Canby Transgender Alliance Urges City Leaders to Foster Sensitivity, Inclusion

Several representatives of the Canby Transgender Alliance appeared before the mayor and city council last week to recognize International Transgender Day of Remembrance.

Held on Nov. 20, which was also the date of the city council meeting, it is a day to memorialize those who have been murdered because of their gender identity and to draw attention to continued violence against transgender people.

One member of the group, Sarah Rodriguez, read a letter from another member, explaining that a number of transgender residents in the Canby community do not feel safe publicly identifying themselves or speaking out.

The Canby Transgender Alliance formed earlier this year, in the wake of a failed proclamation that had been brought to the city recognizing Transgender Day of Visibility, which is observed in March.

Mayor Brian Hodson declined to read the proclamation. And, with the help of several city councilors he asked to study the process and make recommendations, he later announced new policies concerning proclamations, including that he would no longer consider any that recognize groups based on race, sex, gender, age, religion, nation of origin or sexual orientation.

Amira Stanley, another Alliance member, spoke to Mayor Hodson directly, saying they had met on several occasions, and that he is an “awesome person.” But, she feels his proclamation policy has room for improvement.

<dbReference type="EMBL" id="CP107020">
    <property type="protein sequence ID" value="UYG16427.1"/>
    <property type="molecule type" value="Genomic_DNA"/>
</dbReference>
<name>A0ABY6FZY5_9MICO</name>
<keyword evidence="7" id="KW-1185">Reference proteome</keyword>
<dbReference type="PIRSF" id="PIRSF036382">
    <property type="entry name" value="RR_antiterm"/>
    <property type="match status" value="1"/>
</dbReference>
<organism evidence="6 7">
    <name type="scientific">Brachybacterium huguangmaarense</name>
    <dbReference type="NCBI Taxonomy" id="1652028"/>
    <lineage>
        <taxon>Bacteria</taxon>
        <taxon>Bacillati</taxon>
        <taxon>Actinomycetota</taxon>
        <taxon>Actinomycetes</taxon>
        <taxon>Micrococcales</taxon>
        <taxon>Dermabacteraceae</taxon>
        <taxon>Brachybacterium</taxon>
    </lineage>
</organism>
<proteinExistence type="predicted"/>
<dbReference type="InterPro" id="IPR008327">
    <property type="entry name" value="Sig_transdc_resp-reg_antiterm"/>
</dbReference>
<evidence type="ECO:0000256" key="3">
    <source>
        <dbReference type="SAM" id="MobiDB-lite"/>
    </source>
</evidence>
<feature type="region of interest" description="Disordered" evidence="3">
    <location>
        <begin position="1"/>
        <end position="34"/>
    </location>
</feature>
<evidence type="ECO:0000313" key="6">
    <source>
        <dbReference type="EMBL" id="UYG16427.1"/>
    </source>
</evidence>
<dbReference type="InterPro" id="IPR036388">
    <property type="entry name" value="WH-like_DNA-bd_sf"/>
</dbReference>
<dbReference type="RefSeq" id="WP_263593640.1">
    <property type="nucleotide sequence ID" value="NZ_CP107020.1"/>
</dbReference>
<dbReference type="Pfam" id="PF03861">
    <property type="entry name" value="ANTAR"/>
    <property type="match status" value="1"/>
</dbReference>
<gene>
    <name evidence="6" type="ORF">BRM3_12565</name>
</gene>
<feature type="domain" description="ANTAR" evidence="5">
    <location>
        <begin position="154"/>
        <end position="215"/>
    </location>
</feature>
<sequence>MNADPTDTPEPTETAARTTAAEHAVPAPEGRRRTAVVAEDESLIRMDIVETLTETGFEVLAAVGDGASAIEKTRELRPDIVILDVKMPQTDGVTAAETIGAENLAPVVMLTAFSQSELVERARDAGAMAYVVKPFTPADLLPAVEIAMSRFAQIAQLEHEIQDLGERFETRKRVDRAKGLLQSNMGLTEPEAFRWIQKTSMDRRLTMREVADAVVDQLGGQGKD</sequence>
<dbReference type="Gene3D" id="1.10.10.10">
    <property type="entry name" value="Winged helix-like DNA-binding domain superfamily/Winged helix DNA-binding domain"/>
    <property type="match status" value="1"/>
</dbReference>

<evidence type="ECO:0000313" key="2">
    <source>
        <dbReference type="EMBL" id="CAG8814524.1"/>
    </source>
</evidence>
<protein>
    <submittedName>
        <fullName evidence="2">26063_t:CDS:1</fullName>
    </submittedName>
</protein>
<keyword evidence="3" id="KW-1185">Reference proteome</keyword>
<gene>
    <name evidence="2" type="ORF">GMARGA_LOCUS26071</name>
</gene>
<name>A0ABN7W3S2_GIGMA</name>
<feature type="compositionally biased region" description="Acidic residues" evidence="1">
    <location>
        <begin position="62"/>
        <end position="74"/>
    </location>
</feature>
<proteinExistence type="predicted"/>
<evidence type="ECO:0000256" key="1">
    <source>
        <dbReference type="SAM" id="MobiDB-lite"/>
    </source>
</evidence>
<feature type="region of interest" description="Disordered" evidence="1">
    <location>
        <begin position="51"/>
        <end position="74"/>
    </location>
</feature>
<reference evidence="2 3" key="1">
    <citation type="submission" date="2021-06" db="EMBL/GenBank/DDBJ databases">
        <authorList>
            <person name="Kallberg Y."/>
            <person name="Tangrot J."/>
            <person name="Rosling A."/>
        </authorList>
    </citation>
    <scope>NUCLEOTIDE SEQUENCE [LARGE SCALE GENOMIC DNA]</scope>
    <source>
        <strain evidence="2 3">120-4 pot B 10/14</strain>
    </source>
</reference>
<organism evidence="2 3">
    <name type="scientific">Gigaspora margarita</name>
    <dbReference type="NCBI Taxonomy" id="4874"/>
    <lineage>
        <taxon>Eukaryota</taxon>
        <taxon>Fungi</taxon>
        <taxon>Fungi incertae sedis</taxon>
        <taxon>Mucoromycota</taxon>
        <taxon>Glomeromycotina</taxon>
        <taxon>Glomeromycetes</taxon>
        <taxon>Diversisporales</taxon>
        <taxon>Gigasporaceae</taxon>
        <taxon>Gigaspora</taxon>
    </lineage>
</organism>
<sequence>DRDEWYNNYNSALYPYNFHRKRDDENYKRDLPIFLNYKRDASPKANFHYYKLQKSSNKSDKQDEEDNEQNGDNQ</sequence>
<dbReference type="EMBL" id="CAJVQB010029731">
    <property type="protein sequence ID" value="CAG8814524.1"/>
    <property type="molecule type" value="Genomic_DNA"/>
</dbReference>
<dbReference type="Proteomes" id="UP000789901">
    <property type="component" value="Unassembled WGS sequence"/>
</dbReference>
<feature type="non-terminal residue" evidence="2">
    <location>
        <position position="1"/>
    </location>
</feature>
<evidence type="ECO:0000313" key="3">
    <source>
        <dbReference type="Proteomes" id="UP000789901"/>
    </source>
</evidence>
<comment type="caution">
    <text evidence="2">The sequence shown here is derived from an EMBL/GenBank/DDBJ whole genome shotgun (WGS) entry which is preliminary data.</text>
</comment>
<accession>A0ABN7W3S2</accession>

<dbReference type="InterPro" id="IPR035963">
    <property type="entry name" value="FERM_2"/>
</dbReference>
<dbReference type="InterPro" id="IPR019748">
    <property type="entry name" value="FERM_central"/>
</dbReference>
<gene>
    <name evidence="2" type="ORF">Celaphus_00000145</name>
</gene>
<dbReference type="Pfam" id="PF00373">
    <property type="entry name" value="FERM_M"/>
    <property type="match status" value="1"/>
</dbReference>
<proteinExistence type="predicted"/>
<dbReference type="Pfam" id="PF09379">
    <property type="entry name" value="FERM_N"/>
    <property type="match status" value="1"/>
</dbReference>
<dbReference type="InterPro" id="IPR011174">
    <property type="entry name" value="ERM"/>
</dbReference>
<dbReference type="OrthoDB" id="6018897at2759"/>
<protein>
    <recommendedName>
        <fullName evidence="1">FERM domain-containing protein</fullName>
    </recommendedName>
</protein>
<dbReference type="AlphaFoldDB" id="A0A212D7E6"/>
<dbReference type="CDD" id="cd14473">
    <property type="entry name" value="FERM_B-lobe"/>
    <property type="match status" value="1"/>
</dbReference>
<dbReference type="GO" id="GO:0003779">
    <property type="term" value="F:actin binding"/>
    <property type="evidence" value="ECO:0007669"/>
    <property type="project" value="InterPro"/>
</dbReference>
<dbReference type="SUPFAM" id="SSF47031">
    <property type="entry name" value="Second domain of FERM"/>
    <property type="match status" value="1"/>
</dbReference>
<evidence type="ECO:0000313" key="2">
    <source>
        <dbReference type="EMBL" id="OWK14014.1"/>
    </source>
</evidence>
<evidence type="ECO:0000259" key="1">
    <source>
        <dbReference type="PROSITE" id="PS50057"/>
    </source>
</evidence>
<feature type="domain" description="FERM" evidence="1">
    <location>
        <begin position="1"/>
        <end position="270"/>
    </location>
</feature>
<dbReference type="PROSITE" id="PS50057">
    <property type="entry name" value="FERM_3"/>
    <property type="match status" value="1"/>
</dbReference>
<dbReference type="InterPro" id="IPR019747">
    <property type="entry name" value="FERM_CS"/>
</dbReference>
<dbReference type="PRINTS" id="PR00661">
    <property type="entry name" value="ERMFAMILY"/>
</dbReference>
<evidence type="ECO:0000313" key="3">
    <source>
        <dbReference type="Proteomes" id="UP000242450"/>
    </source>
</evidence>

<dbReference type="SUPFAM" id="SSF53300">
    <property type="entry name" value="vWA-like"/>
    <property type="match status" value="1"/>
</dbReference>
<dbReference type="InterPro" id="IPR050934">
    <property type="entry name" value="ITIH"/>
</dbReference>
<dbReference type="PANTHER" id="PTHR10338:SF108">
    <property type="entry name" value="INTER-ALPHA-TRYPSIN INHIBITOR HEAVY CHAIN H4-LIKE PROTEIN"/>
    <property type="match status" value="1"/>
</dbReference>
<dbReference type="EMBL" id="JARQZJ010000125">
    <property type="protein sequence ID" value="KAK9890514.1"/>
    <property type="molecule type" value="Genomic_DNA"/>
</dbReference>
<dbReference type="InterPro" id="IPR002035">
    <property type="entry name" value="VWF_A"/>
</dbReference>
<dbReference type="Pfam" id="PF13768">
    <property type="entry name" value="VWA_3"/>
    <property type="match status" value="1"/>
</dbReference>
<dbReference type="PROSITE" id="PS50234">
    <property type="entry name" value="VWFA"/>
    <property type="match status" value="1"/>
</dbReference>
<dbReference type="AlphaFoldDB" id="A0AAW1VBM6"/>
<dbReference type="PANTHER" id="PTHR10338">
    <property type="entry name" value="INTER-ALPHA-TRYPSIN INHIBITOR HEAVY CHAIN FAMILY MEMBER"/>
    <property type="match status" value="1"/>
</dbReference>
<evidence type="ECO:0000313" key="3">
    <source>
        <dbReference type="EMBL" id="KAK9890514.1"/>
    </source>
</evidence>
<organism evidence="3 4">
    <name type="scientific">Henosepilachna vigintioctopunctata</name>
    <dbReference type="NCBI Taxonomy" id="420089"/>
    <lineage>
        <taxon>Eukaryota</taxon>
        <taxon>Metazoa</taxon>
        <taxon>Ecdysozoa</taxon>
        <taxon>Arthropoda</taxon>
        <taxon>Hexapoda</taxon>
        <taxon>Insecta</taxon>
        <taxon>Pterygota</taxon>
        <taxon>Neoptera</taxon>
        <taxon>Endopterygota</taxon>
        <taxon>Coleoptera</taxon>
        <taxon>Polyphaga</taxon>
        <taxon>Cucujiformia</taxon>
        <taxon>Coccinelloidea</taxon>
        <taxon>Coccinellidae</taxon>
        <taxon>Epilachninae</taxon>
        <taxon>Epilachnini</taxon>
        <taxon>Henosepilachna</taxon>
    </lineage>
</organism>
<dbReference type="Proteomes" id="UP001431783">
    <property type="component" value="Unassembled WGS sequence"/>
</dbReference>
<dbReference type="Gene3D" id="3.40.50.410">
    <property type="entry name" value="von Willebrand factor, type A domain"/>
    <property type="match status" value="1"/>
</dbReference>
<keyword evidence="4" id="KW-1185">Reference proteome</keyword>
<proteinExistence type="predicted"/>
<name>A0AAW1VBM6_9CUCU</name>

Responding later in the meeting, Mayor Hodson expressed his sincere appreciation to each of the four members who spoke, and their continued efforts to promote honest and constructive dialogue in the Canby community.

Another councilor, Shawn Varwig, also addressed the commenters, expressing his dismay that anyone would feel unsafe at City Hall, and going so far as to apologize for anything he may have ever done to make someone feel that way.

“It makes me really sad that people are afraid to come here,” he said. “Whether we agree or not, this should never be a place where people are scared to come.”

He and other members of the council said they would be interested in revisiting and reaffirming the city’s Statement for a Safe Community, which “endorse a culture of appreciation for the inherent value for all persons within the community regardless of race, sex, age, national origin, religion, sexual orientation, or other characteristic.”

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